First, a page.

The satellite - named "Ibuki," which means "breath" - was sent into orbit along with seven other piggyback probes on a Japanese H2A rocket. Japan's space agency, JAXA, said the launch was a success but officials there said they were monitoring the satellites to make sure that they entered orbit properly.
Ibuki, which will circle the globe every 100 minutes, will store information on greenhouse gas levels around the globe for the next five years. The data will be shared with NASA in the United States and other space and scientific organizations.
Officials said the Ibuki satellite mission was the first of its kind. It is equipped with optical sensors that measure reflected light from the Earth and check the density of carbon dioxide and methane, two gases that are considered to be the main contributors to global warming.
"Global warming is one of the most pressing issues facing the international community, and Japan is fully committed to reducing CO2," said Yasushi Tadami, an official working on the project for Japan's Environment Ministry. "The advantage of Ibuki is that it can monitor the density of CO2 and methane gas anywhere in the world."
There are currently 282 land-based sites to monitor carbon dioxide, and Ibuki's capabilities will boost that substantially, especially in developing nations where monitoring is difficult.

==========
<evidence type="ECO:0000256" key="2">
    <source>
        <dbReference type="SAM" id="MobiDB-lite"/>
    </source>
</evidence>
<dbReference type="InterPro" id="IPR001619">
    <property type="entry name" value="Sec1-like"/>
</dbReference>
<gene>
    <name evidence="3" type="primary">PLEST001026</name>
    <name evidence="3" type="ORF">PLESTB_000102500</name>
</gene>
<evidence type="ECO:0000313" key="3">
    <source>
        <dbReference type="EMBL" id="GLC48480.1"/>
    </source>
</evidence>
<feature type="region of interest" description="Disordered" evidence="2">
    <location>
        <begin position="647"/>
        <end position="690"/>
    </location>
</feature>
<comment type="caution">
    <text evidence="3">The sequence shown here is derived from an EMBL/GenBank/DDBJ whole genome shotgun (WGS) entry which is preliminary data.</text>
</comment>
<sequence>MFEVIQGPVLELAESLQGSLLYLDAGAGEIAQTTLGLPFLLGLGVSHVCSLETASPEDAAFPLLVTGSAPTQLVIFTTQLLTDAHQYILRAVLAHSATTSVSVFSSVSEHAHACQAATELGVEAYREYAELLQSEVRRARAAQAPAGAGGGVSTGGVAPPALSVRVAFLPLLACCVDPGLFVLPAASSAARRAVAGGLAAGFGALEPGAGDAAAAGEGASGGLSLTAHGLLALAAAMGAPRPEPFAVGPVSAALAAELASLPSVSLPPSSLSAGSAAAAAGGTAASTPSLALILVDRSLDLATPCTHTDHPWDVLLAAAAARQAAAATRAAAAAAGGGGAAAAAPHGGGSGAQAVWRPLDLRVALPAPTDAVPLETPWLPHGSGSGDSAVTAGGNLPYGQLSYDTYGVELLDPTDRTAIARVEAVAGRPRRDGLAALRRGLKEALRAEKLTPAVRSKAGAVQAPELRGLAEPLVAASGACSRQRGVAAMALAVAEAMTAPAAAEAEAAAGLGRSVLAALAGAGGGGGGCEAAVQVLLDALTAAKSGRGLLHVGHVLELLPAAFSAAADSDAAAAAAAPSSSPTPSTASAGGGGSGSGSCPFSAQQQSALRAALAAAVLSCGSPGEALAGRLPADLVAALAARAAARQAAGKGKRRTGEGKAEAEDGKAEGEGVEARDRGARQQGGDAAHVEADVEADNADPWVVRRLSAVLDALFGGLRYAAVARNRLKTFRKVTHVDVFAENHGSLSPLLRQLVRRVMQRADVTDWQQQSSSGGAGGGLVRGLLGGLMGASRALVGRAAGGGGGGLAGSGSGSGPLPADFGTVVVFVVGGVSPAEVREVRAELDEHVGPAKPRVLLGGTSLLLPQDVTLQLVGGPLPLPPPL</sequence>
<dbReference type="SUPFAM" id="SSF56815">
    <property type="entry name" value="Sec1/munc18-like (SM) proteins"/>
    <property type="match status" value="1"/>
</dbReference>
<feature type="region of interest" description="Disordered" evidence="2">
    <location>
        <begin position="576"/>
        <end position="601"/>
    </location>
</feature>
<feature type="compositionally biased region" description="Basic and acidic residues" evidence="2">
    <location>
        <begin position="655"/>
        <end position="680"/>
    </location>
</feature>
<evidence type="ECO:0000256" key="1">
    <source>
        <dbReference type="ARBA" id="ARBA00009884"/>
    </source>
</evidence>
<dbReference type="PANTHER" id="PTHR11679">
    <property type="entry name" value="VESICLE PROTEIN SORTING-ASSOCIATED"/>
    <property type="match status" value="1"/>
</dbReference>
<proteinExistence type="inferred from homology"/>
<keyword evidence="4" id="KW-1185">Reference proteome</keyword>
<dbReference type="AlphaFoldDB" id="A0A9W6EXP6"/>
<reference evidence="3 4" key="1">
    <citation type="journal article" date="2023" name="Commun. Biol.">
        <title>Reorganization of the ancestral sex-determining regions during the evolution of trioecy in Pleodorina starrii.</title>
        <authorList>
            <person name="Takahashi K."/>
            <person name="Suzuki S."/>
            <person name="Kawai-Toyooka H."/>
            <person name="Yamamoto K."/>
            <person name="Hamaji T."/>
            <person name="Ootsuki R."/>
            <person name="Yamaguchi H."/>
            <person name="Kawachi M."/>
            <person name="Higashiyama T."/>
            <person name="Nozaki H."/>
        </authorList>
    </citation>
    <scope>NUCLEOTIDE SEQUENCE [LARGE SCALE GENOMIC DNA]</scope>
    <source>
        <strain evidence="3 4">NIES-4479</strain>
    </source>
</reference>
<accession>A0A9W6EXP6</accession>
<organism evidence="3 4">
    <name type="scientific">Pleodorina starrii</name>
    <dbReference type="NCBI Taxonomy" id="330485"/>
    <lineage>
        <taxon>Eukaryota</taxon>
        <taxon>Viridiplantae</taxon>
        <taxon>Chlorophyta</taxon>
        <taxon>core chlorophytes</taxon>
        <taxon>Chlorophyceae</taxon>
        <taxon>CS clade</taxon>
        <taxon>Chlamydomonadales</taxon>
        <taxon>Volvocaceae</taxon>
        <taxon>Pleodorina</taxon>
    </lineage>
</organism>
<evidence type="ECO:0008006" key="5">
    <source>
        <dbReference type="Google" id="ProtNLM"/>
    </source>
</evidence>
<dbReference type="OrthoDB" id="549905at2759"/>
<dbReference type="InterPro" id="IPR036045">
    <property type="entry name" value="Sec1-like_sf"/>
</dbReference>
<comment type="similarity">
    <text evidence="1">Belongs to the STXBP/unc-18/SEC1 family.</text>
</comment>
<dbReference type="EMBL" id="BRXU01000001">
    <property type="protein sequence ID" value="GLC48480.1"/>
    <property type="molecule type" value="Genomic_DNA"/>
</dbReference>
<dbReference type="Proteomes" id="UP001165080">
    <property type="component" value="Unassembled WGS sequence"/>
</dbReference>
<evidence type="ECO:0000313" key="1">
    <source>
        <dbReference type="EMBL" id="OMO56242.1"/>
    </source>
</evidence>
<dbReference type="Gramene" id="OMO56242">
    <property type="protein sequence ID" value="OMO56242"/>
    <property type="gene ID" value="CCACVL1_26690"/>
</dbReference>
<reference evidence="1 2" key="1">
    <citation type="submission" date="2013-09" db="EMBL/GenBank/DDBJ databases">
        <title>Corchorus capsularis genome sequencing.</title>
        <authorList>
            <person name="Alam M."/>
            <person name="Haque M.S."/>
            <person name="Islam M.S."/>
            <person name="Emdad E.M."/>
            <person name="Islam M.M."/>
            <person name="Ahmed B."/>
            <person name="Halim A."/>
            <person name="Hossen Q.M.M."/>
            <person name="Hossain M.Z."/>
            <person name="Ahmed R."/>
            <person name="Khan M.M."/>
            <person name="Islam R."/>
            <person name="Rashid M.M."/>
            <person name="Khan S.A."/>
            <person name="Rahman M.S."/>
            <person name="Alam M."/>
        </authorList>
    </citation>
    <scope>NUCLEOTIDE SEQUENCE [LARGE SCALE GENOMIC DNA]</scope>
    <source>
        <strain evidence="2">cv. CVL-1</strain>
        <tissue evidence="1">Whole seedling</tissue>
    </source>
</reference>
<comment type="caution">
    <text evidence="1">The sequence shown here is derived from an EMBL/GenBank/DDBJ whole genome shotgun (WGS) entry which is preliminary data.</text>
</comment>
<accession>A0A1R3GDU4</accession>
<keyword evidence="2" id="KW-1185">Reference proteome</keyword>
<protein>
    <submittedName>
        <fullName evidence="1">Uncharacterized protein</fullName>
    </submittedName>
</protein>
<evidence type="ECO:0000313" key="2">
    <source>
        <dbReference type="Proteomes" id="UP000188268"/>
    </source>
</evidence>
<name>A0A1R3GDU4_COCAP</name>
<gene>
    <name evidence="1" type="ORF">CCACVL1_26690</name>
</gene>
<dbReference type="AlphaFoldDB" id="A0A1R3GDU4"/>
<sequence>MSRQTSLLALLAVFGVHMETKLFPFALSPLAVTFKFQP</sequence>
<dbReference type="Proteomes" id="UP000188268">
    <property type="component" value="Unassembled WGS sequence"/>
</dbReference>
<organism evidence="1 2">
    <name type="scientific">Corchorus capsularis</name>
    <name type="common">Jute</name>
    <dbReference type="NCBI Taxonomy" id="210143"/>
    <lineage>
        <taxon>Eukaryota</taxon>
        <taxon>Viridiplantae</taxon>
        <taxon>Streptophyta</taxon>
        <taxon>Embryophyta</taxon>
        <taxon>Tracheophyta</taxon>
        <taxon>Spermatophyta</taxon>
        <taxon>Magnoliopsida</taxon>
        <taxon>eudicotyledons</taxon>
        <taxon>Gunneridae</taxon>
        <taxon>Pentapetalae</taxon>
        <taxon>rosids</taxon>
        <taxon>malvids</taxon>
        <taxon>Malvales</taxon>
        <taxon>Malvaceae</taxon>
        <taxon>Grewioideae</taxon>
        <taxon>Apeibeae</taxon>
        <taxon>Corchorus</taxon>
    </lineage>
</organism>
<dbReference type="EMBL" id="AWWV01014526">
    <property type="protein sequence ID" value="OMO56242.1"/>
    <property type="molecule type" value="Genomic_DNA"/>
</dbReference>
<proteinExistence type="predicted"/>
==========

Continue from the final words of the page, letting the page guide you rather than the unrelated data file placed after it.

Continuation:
"So far, the number of ground-based carbon dioxide observation points has been limited, and they have been distributed unequally throughout the world," JAXA said on its Web site. "Ibuki will enable the precise monitoring of the density of carbon dioxide by combining global observation data sent from space with data obtained on land, and with simulation models."
Ibuki, which will orbit at an altitude of about 415 miles (670 kilometers), will monitor the levels of carbon dioxide and methane from 56,000 locations. It was launched from a site in Tanegashima, a remote island about 600 miles (970 kilometers) southwest of Tokyo.
Along with its scientific mission, the launch of the piggyback satellites was seen as crucial to Japan, which is trying to demonstrate its domestically developed H2A rocket can compete in the global commercial launching business.
Japan has long been one of the world's leading space-faring nations and launched its first satellite in 1970.
But it has been struggling to get out from under China's shadow in recent years and gain a hold in the global rocket-launching industry, which is dominated by Russia, the U.S. and Europe's Arianespace.
JAXA says the latest launch itself cost about 8.5 billion yen ($96 million), the lowest ever. The standard for a competitive launch - set by Russia's Proton rocket - used to be around 7 billion yen, but has now risen to around 9 billion.
JAXA officials said the agency has already selected four other piggybacks for a launch in 2011.
Earlier this month, Japan got its first commercial order to launch a satellite on an H2A. The agreement - which plans to liftoff after April 2011 - is with.